Budget airline Tigerair will no longer be in operation after Virgin Australia announced its decision to the Australian Stock Exchange (ASX) this week.
Virgin Australia alerted the ASX on Wednesday morning, saying it plans to deliver a stronger, more profitable and competitive airline after going into voluntary administration amid the coronavirus pandemic.
This plan includes cutting 3,000 jobs and pausing international flights until the world’s travel demands stabilise.
“Demand for domestic and short-haul international travel is likely to take at least three years to return to pre-COVID-19 levels, with the real chance it could be longer, which means as a business we must make changes to ensure the Virgin Australia Group is successful in this new world,” Paul Scurrah, Virgin Australia’s CEO, said in the ASX announcement.
“We expect approximately 3,000 roles will be impacted as a result of the changes announced today. However, our intention is to secure approximately 6,000 jobs when the market recovers with aspirations for up to 8,000 in the future.”
The Australian reports those 3,000 workers will be offered unlimited standby travel for two years as well as the option of being sent a “special photograph” signed by Scurrah and Virgin Group founder, Sir Richard Branson.
Tigerair will be ‘discontinued’ but there’s suggestion it could return in the future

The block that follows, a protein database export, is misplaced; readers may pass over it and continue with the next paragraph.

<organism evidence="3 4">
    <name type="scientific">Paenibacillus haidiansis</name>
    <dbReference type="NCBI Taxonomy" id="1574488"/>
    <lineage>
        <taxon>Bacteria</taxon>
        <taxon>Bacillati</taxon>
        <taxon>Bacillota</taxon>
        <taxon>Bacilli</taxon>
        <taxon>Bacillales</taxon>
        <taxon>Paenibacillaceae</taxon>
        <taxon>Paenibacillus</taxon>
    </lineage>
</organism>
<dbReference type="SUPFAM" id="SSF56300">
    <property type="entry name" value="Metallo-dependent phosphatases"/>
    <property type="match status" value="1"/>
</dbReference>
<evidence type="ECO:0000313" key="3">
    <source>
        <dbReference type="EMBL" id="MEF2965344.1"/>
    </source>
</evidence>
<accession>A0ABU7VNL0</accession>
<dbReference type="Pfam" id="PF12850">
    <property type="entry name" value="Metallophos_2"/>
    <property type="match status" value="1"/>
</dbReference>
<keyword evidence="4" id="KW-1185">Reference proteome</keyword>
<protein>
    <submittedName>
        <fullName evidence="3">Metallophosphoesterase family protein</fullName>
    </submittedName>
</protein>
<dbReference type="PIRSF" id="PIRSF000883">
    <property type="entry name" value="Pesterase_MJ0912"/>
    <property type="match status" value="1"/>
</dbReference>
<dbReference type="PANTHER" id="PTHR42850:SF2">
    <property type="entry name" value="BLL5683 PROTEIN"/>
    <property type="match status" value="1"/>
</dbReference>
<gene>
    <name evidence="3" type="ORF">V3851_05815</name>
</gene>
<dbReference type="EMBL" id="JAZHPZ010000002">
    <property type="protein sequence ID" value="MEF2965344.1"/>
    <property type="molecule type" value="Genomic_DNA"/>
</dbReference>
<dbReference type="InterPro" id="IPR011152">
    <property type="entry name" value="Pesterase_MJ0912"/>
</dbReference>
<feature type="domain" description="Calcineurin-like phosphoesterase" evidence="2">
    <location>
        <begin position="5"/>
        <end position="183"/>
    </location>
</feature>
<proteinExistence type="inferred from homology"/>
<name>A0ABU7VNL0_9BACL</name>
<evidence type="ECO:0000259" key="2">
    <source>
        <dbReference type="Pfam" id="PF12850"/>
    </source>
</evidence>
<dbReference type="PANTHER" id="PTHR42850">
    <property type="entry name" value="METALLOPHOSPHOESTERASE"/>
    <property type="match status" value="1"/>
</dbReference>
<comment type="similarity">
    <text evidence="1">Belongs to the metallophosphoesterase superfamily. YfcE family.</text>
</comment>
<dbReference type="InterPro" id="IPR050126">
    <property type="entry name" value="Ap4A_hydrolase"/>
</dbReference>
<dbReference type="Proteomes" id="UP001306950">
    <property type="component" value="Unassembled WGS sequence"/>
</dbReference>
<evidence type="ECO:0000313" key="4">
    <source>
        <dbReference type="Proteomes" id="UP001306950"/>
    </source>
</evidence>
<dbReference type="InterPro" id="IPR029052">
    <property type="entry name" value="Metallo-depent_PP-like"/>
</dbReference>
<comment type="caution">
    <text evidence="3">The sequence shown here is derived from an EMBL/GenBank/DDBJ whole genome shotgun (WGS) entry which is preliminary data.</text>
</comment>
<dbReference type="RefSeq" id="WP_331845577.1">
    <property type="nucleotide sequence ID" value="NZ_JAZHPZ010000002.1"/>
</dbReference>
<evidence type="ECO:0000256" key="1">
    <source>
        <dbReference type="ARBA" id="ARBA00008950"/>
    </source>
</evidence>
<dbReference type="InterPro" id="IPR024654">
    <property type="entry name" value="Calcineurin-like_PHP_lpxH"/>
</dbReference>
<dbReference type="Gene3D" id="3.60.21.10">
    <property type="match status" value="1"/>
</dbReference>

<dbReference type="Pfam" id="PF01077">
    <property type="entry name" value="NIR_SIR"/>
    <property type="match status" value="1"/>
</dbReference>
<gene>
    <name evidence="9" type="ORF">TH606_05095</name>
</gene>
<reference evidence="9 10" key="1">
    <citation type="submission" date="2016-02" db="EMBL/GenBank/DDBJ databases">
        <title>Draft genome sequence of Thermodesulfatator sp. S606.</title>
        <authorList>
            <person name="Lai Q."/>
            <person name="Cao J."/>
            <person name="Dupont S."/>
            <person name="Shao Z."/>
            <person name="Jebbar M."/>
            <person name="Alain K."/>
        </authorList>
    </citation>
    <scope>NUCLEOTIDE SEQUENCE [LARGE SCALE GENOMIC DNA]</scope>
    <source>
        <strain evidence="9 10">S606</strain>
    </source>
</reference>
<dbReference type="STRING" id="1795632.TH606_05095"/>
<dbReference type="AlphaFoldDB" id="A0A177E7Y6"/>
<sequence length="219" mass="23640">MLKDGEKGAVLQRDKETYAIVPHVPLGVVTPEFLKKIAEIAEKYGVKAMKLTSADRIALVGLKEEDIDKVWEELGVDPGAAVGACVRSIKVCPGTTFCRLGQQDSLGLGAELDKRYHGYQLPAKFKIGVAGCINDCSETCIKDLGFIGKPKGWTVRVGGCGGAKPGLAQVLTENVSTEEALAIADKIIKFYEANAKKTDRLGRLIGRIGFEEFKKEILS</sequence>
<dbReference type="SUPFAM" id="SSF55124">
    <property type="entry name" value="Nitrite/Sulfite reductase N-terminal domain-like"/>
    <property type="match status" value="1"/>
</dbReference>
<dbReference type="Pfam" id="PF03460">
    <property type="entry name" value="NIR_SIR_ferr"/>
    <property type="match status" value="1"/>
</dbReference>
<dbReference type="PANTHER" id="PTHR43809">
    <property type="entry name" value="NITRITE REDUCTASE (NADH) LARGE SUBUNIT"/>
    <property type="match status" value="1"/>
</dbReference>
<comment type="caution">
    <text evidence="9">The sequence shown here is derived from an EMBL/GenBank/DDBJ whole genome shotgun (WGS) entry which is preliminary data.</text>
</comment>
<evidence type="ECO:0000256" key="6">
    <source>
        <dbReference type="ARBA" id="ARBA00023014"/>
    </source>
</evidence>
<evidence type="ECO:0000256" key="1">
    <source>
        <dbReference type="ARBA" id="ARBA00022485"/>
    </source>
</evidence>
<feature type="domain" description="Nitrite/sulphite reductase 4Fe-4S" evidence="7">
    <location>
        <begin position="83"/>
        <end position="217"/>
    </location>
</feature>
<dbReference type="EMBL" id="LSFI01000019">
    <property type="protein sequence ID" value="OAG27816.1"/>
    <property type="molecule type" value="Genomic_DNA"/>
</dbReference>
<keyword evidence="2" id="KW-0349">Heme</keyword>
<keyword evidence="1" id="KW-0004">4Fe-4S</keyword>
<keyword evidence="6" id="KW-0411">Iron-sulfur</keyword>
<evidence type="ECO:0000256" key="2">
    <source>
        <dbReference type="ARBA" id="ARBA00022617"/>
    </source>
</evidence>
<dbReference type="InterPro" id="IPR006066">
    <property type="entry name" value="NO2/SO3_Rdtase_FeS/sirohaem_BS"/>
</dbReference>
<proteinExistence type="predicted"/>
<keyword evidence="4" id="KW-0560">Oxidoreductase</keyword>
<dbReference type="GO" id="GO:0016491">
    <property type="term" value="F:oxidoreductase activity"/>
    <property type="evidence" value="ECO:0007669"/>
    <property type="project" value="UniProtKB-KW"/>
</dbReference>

The plan also means discontinuing its budget subsidiary and Jetstar competitor, Tigerair.
“The Tigerair brand will be discontinued in the market as there is not sufficient customer demand to support two brands at this time,” the announcement read.
“Tigerair Australia’s Air Operator Certificate (AOC) and the resources necessary to support the AOC will be retained to support optionality to operate an ultra-low-cost carrier in the future when the domestic market can support it.”
Tigerair’s 125 domestic planes were grounded in late March after the country’s international borders were closed and interstate travel was either discouraged or effectively banned.
The discontinuation of Tigerair leaves Australia with just a single budget airline — Qantas’ budget subsidiary Jetstar. While interstate travel is off the cards for many of us for the time-being, it’s hard to know how pricing will be impacted once restrictions are lifted. Given Jetstar will have no real competitor now, it’s expected prices will rise to higher than pre-COVID levels.
However, Virgin’s ASX statement also revealed it’s holding onto the Tigerair brand in the event that domestic air travel sees a ‘return to normal’ in the future. As Scurrah said, that could still be more than three years away with current estimations.
Gizmodo Australia has contacted Tigerair to understand how it is dealing with the situation in the interim and if a date has been set for its discontinuation.